The Short Bus
CON 712 Counseling Children and Adolescent
October 19, 2010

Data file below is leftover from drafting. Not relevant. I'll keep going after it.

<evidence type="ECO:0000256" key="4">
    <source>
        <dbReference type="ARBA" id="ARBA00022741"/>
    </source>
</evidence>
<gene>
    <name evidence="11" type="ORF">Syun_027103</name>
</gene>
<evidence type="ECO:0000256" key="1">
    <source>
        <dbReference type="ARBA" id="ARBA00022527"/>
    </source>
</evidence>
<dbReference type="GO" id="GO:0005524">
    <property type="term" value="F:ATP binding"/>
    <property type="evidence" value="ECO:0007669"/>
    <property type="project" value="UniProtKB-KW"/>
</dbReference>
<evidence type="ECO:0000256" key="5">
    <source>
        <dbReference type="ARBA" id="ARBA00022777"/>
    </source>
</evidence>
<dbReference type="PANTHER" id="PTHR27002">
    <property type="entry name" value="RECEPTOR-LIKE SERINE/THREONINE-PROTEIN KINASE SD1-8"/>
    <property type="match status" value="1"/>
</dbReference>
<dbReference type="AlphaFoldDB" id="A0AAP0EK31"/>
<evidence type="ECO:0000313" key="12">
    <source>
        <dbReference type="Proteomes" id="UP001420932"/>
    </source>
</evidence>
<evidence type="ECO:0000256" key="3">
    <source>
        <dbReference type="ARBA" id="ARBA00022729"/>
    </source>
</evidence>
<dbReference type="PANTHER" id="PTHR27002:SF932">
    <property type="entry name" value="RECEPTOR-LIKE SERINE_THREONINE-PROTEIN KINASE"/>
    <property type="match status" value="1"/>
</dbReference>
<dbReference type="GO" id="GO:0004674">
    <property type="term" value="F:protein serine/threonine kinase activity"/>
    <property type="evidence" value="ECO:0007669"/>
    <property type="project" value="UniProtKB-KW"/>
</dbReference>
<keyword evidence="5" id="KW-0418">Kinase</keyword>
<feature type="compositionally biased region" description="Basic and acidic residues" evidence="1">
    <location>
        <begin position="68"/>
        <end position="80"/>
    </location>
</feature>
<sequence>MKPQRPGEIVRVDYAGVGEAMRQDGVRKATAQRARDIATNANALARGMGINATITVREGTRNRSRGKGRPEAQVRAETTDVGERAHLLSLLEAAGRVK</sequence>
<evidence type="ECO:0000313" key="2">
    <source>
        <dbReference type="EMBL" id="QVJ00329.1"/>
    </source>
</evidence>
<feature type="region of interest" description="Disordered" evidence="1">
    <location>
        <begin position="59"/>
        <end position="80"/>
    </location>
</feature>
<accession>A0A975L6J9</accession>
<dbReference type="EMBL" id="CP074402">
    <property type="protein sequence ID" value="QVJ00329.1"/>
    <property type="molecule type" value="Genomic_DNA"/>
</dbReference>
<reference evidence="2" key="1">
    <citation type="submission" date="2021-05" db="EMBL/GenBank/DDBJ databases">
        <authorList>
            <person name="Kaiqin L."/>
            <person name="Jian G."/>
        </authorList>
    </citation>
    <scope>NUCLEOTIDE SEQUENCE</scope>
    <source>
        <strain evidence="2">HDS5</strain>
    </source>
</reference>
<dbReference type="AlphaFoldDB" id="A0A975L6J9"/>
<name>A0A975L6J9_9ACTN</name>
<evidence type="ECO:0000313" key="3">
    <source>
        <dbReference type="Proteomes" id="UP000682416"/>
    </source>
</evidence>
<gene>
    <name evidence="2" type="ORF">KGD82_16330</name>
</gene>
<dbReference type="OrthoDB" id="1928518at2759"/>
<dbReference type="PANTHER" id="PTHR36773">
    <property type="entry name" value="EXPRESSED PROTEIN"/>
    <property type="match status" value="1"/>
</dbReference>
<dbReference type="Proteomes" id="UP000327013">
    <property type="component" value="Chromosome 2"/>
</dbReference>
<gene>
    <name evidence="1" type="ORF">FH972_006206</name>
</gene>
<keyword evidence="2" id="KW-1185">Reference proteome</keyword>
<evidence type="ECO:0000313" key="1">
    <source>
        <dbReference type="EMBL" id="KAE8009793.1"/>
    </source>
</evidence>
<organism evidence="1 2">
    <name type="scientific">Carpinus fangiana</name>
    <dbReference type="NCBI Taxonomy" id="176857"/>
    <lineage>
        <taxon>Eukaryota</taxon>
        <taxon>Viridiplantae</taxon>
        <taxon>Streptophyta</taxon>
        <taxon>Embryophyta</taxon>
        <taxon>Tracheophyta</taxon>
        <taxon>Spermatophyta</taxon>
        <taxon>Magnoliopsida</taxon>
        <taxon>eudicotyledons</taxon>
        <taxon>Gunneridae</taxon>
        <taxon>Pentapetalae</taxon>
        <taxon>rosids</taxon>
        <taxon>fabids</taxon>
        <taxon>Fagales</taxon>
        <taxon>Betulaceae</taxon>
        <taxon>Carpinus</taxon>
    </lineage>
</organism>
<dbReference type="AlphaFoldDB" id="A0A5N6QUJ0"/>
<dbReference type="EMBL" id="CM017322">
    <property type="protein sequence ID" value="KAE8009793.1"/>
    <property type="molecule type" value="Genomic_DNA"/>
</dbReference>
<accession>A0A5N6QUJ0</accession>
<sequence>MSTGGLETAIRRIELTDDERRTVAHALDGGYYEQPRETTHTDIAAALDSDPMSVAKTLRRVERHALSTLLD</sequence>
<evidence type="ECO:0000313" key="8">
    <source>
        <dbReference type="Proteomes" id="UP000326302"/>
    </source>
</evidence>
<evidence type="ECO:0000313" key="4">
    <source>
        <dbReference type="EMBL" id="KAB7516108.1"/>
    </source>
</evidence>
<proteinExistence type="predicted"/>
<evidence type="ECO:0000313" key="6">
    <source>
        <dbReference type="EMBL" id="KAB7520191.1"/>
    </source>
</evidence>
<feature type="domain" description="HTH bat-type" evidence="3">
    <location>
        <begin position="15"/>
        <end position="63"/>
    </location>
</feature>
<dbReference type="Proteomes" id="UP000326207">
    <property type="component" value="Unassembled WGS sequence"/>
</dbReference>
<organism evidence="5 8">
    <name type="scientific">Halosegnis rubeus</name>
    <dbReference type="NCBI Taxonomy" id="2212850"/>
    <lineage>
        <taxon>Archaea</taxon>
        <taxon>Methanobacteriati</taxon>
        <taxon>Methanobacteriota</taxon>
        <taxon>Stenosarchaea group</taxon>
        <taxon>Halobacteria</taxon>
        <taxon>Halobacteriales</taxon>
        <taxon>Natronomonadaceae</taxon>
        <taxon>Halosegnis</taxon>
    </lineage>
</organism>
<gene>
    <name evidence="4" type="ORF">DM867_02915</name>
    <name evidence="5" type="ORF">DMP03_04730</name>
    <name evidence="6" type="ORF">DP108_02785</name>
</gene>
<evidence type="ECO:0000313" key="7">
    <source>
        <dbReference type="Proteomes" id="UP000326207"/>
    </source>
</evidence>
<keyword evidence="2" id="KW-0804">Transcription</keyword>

Before I began reading this book, I took a moment to think about the title: The Short Bus a Journey beyond Normal and what this book might entail. The term short bus brought back memories to me as a kid, people who were not smart enough to ride the long bus; or people who attended a special school because they were mentally retarded or mentally challenged. I felt connected to some of the personal stories in the text, especially the stories of Brent and Kent. Furthermore, it reminded me of my personal biases I still have toward kids like Ashley. The short bus was created for people with various disabilities in 1975 when the federal legislation, the individual with Disabilities Education Act (IDEA), mandated children with disabilities be educated in public schools. However at this time, schools were not required to integrate students who had disabilities in the classrooms. As a result special education programs were created and a separate transportation system was also created, i.e. the short yellow bus (Moony 2007). Immediately a childhood memory came to mind. I was no more than six years old and I was constantly teased by other kids in my class because I rode the short yellow bus. It was the only bus that had a route to my school. I dislike riding that bus because it was smelly and full of people who were different then me who drooled and made funny noise and who rocked backed and fourth. Students who had behavioral problems and labeled special ED I found those students to be very obnoxious. A quote from the book I liked was “The short bus fits perfectly, “its serves a social function, our myth of who we are, who we should be, it’s actually created by categorizing people with disabilities”. I agree and understand how the bus was a symbol or a label given to a group of children who were different than what the mainstream said was normal. I...
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